Does CBD Work?

Products containing the hemp derivative are available in several places, but their health benefits have not yet been proven.

Twice a day, Joe Tanko puts a drop of CBD tincture under his tongue and waits for the active ingredient to absorb. “Playing golf makes my back hurt,” says Tanko, a 62-year-old resident of Pelham, Alabama. “It’s terrible to wake me up in the middle of the night because of the pain.” But he says that since he started using CBD earlier this year, his back doesn’t bother him and he can sleep well. “It also helps me concentrate more,” he notes and says that has helped him play better golf.

Cannabidiol, or CBD, is a trendy hemp compound that is surrounded by a giant halo of health benefits and has a large market presence. Although some states still restrict or prohibit CBD products and their legal status remains unclear and confusing, they are increasingly available in stores and online.

Conventional CBD-containing products include oils, salves, salves, balms, and lotions. But they are also adding CBD to bottled water, pet food, breath mints, coffee, and even hair pomade. You can buy CBD at a CBD store, order it online or get it at some gas stations, supermarkets, and, in some states, CVS and Rite-Aid.

Thanks to all that hype and high prices (about $179 for a 1-ounce bottle of CBD oil), hemp industry watchers predict the CBD market could reach $22 billion by 2022.

Here’s what you need to know.

CBD alone won’t get you high.
The low THC content means CBD won’t make you feel euphoric.

It’s hard to know what’s in the bottle
CBD is highly under-regulated, warn researchers, who say the synthetic cannabinoids in CBD likely caused 52 poisonings in Utah in late 2017 and early 2018. A recent Virginia Commonwealth University study found a dangerous synthetic ingredient and dextromethorphan, a cough suppressant, in one manufacturer’s e-cigarette CBD products. A 2017 study of 84 CBD oils, tinctures, and e-cigarette products found that only 31% contained the amount of CBD specified on the label. Click to read this article for more info on CBD products.

“Currently, the Food and Drug Administration (FDA) does not regulate how safe dietary supplements are. And CBD is primarily marketed as a supplement or as a product to add to food and beverages,” says Peter Grinspoon, a medical hemp researcher, primary care physician at Massachusetts General Hospital, and instructor at Harvard Medical School. “You can’t know for sure if the product purchased has the dosage of active ingredients that the label indicates.”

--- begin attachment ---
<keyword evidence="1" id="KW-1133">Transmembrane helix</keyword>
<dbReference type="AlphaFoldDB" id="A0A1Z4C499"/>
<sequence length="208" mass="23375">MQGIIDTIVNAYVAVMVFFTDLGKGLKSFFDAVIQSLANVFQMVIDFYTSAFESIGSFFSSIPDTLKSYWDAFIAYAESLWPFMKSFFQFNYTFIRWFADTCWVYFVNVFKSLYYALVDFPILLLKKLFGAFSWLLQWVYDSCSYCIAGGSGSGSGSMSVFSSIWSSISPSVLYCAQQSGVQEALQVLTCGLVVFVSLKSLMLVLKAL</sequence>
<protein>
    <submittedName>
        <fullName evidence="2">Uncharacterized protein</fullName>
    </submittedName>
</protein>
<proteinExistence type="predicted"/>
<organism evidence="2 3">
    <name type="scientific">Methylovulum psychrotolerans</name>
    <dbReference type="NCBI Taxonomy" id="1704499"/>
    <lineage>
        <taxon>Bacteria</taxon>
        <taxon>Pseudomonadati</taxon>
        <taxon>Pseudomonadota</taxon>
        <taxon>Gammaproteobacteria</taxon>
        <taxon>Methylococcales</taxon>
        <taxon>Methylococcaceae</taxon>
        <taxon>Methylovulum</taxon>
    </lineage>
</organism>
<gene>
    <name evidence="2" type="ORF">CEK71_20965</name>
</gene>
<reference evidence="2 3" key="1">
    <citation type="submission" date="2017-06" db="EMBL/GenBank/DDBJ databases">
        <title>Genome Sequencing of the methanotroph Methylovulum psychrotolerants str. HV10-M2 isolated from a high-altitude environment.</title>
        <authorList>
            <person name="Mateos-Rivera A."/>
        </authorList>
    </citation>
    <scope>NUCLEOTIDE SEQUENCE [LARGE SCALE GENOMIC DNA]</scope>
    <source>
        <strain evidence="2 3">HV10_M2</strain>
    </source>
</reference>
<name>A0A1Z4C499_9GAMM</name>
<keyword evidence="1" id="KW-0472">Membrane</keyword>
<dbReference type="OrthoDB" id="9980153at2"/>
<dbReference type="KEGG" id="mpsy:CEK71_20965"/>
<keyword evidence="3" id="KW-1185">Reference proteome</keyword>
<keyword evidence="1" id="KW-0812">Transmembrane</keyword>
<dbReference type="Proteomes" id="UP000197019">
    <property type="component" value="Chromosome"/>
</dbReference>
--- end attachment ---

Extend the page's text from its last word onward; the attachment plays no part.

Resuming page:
CBD appears to be effective for some disorders, but not for others
Anecdotally, CBD appears to work for pain relief. Neurosurgeon Joseph Maroon, a professor at the University of Pittsburgh Medical Center, says his patients with joint and back pain find relief from over-the-counter CBD. “Whenever there is inflammation, CBD is likely to help,” he says. “Some data is indicating it’s helpful in peripheral neuropathy, a growing problem for people with diabetes, especially as they age. I recommend it along with other natural anti-inflammatories, such as fish oil, curcumin, and boswellia.”

But there are marked indications that “CBD products that have some THC content” are the most effective, Bryan says. For example, a 2019 German study of a drug with equal amounts of THC and CBD showed that it relieved severe chronic pain. Even a small amount can make a difference, although that presents the question of the efficacy of over-the-counter (pure) CBD, which does not contain what is considered therapeutic amounts of THC. Scientists suspect that CBD acts by attaching to receptors in the body’s endocannabinoid system, an internal regulatory system that plays a role in pain, sleep, mood, inflammation, and stress, among other things. Likewise, it doesn’t even come close to being a cure-all. “People think it’s good for just about everything, but that can’t be true,” observes Kent Hutchison, professor of psychology and neuroscience at the University of Colorado at Boulder. “It will probably be good for some things; we just have to figure out what they are. We need good human studies.”